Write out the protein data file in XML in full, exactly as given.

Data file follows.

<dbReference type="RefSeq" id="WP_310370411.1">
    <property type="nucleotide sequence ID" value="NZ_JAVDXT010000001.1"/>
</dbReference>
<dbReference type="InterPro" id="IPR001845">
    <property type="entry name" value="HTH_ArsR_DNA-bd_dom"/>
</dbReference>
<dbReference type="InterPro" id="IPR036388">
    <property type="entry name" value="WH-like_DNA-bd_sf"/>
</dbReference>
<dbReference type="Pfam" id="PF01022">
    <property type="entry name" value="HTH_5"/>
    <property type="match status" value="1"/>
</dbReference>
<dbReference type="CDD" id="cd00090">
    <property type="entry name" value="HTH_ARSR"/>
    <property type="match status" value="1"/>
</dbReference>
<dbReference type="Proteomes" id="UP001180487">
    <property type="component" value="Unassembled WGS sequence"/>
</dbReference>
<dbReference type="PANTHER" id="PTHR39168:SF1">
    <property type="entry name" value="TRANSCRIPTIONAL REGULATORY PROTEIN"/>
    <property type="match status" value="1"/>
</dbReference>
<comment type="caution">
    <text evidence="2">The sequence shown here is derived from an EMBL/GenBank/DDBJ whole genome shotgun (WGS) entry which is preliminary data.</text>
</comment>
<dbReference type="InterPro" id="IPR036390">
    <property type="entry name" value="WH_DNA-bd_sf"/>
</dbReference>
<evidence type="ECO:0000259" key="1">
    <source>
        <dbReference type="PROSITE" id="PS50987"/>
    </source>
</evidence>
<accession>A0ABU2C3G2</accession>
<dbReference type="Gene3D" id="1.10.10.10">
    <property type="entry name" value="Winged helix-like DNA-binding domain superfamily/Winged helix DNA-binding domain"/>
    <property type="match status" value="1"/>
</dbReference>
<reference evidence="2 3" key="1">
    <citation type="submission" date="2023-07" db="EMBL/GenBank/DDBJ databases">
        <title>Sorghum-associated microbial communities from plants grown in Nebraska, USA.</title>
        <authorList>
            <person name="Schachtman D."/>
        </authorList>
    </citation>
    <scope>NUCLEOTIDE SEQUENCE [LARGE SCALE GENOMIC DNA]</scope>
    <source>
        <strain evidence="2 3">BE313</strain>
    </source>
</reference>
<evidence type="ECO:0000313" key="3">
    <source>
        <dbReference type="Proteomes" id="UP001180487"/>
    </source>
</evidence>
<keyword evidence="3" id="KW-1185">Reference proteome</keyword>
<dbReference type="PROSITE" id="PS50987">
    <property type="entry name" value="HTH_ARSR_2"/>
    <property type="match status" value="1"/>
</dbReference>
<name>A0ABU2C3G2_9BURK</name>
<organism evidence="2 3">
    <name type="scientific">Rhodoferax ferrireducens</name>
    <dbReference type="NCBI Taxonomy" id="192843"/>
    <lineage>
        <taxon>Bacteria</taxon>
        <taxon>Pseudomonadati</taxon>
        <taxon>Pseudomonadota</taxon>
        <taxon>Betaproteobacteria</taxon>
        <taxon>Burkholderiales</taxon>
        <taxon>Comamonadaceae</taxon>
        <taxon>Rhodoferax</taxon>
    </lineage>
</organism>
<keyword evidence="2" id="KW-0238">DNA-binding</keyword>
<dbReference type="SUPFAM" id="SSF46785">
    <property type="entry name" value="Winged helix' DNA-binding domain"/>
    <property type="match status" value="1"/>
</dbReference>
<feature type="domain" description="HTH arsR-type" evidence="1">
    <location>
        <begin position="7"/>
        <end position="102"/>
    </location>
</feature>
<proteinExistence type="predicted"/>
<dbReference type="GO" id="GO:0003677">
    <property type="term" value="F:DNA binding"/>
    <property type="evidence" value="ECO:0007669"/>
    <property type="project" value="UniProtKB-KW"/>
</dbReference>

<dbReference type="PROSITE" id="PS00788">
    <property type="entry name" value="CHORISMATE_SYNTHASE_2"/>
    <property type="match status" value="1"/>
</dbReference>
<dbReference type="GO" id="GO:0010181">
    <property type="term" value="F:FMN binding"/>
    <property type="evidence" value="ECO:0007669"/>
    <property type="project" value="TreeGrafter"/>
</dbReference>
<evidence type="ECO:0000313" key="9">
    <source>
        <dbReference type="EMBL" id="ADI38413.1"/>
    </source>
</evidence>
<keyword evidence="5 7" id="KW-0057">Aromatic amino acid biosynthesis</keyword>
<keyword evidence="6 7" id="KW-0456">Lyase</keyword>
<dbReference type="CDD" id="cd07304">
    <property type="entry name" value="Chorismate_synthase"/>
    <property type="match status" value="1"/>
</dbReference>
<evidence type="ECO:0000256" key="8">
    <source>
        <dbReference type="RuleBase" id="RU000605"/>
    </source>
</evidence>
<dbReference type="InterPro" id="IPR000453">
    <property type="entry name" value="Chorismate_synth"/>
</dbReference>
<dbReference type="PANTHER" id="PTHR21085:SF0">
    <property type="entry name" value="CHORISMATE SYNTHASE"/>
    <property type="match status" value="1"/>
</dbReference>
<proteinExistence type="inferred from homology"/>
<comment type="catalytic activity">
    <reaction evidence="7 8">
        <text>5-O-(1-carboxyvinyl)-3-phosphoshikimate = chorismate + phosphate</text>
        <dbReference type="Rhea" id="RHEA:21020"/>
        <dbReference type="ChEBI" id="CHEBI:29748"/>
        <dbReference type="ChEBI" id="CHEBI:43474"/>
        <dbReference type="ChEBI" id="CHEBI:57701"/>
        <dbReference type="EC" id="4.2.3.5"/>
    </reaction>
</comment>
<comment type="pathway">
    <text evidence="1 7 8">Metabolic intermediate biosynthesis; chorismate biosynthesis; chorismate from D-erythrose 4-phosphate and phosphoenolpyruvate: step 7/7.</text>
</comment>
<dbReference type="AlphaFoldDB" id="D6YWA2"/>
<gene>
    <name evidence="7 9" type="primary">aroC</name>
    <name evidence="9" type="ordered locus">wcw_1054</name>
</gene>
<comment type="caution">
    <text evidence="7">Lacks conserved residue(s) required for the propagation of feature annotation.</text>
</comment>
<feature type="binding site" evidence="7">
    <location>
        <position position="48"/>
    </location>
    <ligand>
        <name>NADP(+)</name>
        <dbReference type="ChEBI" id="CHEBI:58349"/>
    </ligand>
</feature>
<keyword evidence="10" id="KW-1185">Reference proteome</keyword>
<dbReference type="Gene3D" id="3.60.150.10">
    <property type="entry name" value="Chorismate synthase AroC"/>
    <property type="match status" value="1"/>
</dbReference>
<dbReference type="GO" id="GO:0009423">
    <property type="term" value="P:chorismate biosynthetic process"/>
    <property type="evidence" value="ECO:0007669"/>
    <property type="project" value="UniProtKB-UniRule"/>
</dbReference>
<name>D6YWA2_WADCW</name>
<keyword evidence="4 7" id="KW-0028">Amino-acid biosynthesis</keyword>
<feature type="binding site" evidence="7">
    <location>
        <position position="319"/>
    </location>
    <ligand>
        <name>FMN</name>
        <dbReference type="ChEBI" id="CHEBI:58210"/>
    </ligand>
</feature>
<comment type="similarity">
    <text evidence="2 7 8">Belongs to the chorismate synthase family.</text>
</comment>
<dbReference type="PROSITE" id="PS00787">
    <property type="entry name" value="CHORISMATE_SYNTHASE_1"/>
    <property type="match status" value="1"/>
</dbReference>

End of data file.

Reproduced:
<dbReference type="RefSeq" id="WP_310370411.1">
    <property type="nucleotide sequence ID" value="NZ_JAVDXT010000001.1"/>
</dbReference>
<dbReference type="InterPro" id="IPR001845">
    <property type="entry name" value="HTH_ArsR_DNA-bd_dom"/>
</dbReference>
<dbReference type="InterPro" id="IPR036388">
    <property type="entry name" value="WH-like_DNA-bd_sf"/>
</dbReference>
<dbReference type="Pfam" id="PF01022">
    <property type="entry name" value="HTH_5"/>
    <property type="match status" value="1"/>
</dbReference>
<dbReference type="CDD" id="cd00090">
    <property type="entry name" value="HTH_ARSR"/>
    <property type="match status" value="1"/>
</dbReference>
<dbReference type="Proteomes" id="UP001180487">
    <property type="component" value="Unassembled WGS sequence"/>
</dbReference>
<dbReference type="PANTHER" id="PTHR39168:SF1">
    <property type="entry name" value="TRANSCRIPTIONAL REGULATORY PROTEIN"/>
    <property type="match status" value="1"/>
</dbReference>
<comment type="caution">
    <text evidence="2">The sequence shown here is derived from an EMBL/GenBank/DDBJ whole genome shotgun (WGS) entry which is preliminary data.</text>
</comment>
<dbReference type="InterPro" id="IPR036390">
    <property type="entry name" value="WH_DNA-bd_sf"/>
</dbReference>
<evidence type="ECO:0000259" key="1">
    <source>
        <dbReference type="PROSITE" id="PS50987"/>
    </source>
</evidence>
<accession>A0ABU2C3G2</accession>
<dbReference type="Gene3D" id="1.10.10.10">
    <property type="entry name" value="Winged helix-like DNA-binding domain superfamily/Winged helix DNA-binding domain"/>
    <property type="match status" value="1"/>
</dbReference>
<reference evidence="2 3" key="1">
    <citation type="submission" date="2023-07" db="EMBL/GenBank/DDBJ databases">
        <title>Sorghum-associated microbial communities from plants grown in Nebraska, USA.</title>
        <authorList>
            <person name="Schachtman D."/>
        </authorList>
    </citation>
    <scope>NUCLEOTIDE SEQUENCE [LARGE SCALE GENOMIC DNA]</scope>
    <source>
        <strain evidence="2 3">BE313</strain>
    </source>
</reference>
<evidence type="ECO:0000313" key="3">
    <source>
        <dbReference type="Proteomes" id="UP001180487"/>
    </source>
</evidence>
<keyword evidence="3" id="KW-1185">Reference proteome</keyword>
<dbReference type="PROSITE" id="PS50987">
    <property type="entry name" value="HTH_ARSR_2"/>
    <property type="match status" value="1"/>
</dbReference>
<name>A0ABU2C3G2_9BURK</name>
<organism evidence="2 3">
    <name type="scientific">Rhodoferax ferrireducens</name>
    <dbReference type="NCBI Taxonomy" id="192843"/>
    <lineage>
        <taxon>Bacteria</taxon>
        <taxon>Pseudomonadati</taxon>
        <taxon>Pseudomonadota</taxon>
        <taxon>Betaproteobacteria</taxon>
        <taxon>Burkholderiales</taxon>
        <taxon>Comamonadaceae</taxon>
        <taxon>Rhodoferax</taxon>
    </lineage>
</organism>
<keyword evidence="2" id="KW-0238">DNA-binding</keyword>
<dbReference type="SUPFAM" id="SSF46785">
    <property type="entry name" value="Winged helix' DNA-binding domain"/>
    <property type="match status" value="1"/>
</dbReference>
<feature type="domain" description="HTH arsR-type" evidence="1">
    <location>
        <begin position="7"/>
        <end position="102"/>
    </location>
</feature>
<proteinExistence type="predicted"/>
<dbReference type="GO" id="GO:0003677">
    <property type="term" value="F:DNA binding"/>
    <property type="evidence" value="ECO:0007669"/>
    <property type="project" value="UniProtKB-KW"/>
</dbReference>

<dbReference type="PROSITE" id="PS00788">
    <property type="entry name" value="CHORISMATE_SYNTHASE_2"/>
    <property type="match status" value="1"/>
</dbReference>
<dbReference type="GO" id="GO:0010181">
    <property type="term" value="F:FMN binding"/>
    <property type="evidence" value="ECO:0007669"/>
    <property type="project" value="TreeGrafter"/>
</dbReference>
<evidence type="ECO:0000313" key="9">
    <source>
        <dbReference type="EMBL" id="ADI38413.1"/>
    </source>
</evidence>
<keyword evidence="5 7" id="KW-0057">Aromatic amino acid biosynthesis</keyword>
<keyword evidence="6 7" id="KW-0456">Lyase</keyword>
<dbReference type="CDD" id="cd07304">
    <property type="entry name" value="Chorismate_synthase"/>
    <property type="match status" value="1"/>
</dbReference>
<evidence type="ECO:0000256" key="8">
    <source>
        <dbReference type="RuleBase" id="RU000605"/>
    </source>
</evidence>
<dbReference type="InterPro" id="IPR000453">
    <property type="entry name" value="Chorismate_synth"/>
</dbReference>
<dbReference type="PANTHER" id="PTHR21085:SF0">
    <property type="entry name" value="CHORISMATE SYNTHASE"/>
    <property type="match status" value="1"/>
</dbReference>
<proteinExistence type="inferred from homology"/>
<comment type="catalytic activity">
    <reaction evidence="7 8">
        <text>5-O-(1-carboxyvinyl)-3-phosphoshikimate = chorismate + phosphate</text>
        <dbReference type="Rhea" id="RHEA:21020"/>
        <dbReference type="ChEBI" id="CHEBI:29748"/>
        <dbReference type="ChEBI" id="CHEBI:43474"/>
        <dbReference type="ChEBI" id="CHEBI:57701"/>
        <dbReference type="EC" id="4.2.3.5"/>
    </reaction>
</comment>
<comment type="pathway">
    <text evidence="1 7 8">Metabolic intermediate biosynthesis; chorismate biosynthesis; chorismate from D-erythrose 4-phosphate and phosphoenolpyruvate: step 7/7.</text>
</comment>
<dbReference type="AlphaFoldDB" id="D6YWA2"/>
<gene>
    <name evidence="7 9" type="primary">aroC</name>
    <name evidence="9" type="ordered locus">wcw_1054</name>
</gene>
<comment type="caution">
    <text evidence="7">Lacks conserved residue(s) required for the propagation of feature annotation.</text>
</comment>
<feature type="binding site" evidence="7">
    <location>
        <position position="48"/>
    </location>
    <ligand>
        <name>NADP(+)</name>
        <dbReference type="ChEBI" id="CHEBI:58349"/>
    </ligand>
</feature>
<keyword evidence="10" id="KW-1185">Reference proteome</keyword>
<dbReference type="Gene3D" id="3.60.150.10">
    <property type="entry name" value="Chorismate synthase AroC"/>
    <property type="match status" value="1"/>
</dbReference>
<dbReference type="GO" id="GO:0009423">
    <property type="term" value="P:chorismate biosynthetic process"/>
    <property type="evidence" value="ECO:0007669"/>
    <property type="project" value="UniProtKB-UniRule"/>
</dbReference>
<name>D6YWA2_WADCW</name>
<keyword evidence="4 7" id="KW-0028">Amino-acid biosynthesis</keyword>
<feature type="binding site" evidence="7">
    <location>
        <position position="319"/>
    </location>
    <ligand>
        <name>FMN</name>
        <dbReference type="ChEBI" id="CHEBI:58210"/>
    </ligand>
</feature>
<comment type="similarity">
    <text evidence="2 7 8">Belongs to the chorismate synthase family.</text>
</comment>
<dbReference type="PROSITE" id="PS00787">
    <property type="entry name" value="CHORISMATE_SYNTHASE_1"/>
    <property type="match status" value="1"/>
</dbReference>